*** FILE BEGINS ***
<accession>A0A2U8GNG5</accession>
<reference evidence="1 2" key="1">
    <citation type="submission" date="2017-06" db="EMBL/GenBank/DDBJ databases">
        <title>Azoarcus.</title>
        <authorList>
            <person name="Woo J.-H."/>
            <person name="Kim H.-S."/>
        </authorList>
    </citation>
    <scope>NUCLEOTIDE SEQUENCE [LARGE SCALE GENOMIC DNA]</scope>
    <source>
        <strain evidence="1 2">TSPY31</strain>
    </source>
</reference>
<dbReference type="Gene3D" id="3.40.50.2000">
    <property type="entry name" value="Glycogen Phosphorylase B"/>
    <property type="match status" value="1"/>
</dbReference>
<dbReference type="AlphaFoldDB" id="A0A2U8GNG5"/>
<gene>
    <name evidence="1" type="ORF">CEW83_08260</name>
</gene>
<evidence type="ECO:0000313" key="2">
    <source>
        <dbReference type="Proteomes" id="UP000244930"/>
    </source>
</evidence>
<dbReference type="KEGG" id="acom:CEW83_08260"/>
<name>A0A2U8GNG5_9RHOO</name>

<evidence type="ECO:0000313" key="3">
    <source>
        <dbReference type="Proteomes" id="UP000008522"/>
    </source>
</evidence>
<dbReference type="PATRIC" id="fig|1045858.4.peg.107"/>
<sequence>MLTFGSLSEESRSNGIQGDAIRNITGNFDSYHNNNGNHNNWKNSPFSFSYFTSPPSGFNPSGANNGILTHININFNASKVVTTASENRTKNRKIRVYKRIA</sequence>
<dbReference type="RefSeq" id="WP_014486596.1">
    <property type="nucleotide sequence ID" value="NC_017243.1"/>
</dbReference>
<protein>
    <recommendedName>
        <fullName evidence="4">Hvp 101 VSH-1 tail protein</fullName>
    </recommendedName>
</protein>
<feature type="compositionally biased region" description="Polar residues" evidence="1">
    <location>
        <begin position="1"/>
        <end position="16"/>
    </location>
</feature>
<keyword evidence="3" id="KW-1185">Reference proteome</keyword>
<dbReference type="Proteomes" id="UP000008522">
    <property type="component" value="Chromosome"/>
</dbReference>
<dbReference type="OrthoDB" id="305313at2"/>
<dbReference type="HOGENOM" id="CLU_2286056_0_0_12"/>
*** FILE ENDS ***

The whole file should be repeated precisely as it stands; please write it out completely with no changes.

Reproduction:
<accession>A0A2U8GNG5</accession>
<reference evidence="1 2" key="1">
    <citation type="submission" date="2017-06" db="EMBL/GenBank/DDBJ databases">
        <title>Azoarcus.</title>
        <authorList>
            <person name="Woo J.-H."/>
            <person name="Kim H.-S."/>
        </authorList>
    </citation>
    <scope>NUCLEOTIDE SEQUENCE [LARGE SCALE GENOMIC DNA]</scope>
    <source>
        <strain evidence="1 2">TSPY31</strain>
    </source>
</reference>
<dbReference type="Gene3D" id="3.40.50.2000">
    <property type="entry name" value="Glycogen Phosphorylase B"/>
    <property type="match status" value="1"/>
</dbReference>
<dbReference type="AlphaFoldDB" id="A0A2U8GNG5"/>
<gene>
    <name evidence="1" type="ORF">CEW83_08260</name>
</gene>
<evidence type="ECO:0000313" key="2">
    <source>
        <dbReference type="Proteomes" id="UP000244930"/>
    </source>
</evidence>
<dbReference type="KEGG" id="acom:CEW83_08260"/>
<name>A0A2U8GNG5_9RHOO</name>

<evidence type="ECO:0000313" key="3">
    <source>
        <dbReference type="Proteomes" id="UP000008522"/>
    </source>
</evidence>
<dbReference type="PATRIC" id="fig|1045858.4.peg.107"/>
<sequence>MLTFGSLSEESRSNGIQGDAIRNITGNFDSYHNNNGNHNNWKNSPFSFSYFTSPPSGFNPSGANNGILTHININFNASKVVTTASENRTKNRKIRVYKRIA</sequence>
<dbReference type="RefSeq" id="WP_014486596.1">
    <property type="nucleotide sequence ID" value="NC_017243.1"/>
</dbReference>
<protein>
    <recommendedName>
        <fullName evidence="4">Hvp 101 VSH-1 tail protein</fullName>
    </recommendedName>
</protein>
<feature type="compositionally biased region" description="Polar residues" evidence="1">
    <location>
        <begin position="1"/>
        <end position="16"/>
    </location>
</feature>
<keyword evidence="3" id="KW-1185">Reference proteome</keyword>
<dbReference type="Proteomes" id="UP000008522">
    <property type="component" value="Chromosome"/>
</dbReference>
<dbReference type="OrthoDB" id="305313at2"/>
<dbReference type="HOGENOM" id="CLU_2286056_0_0_12"/>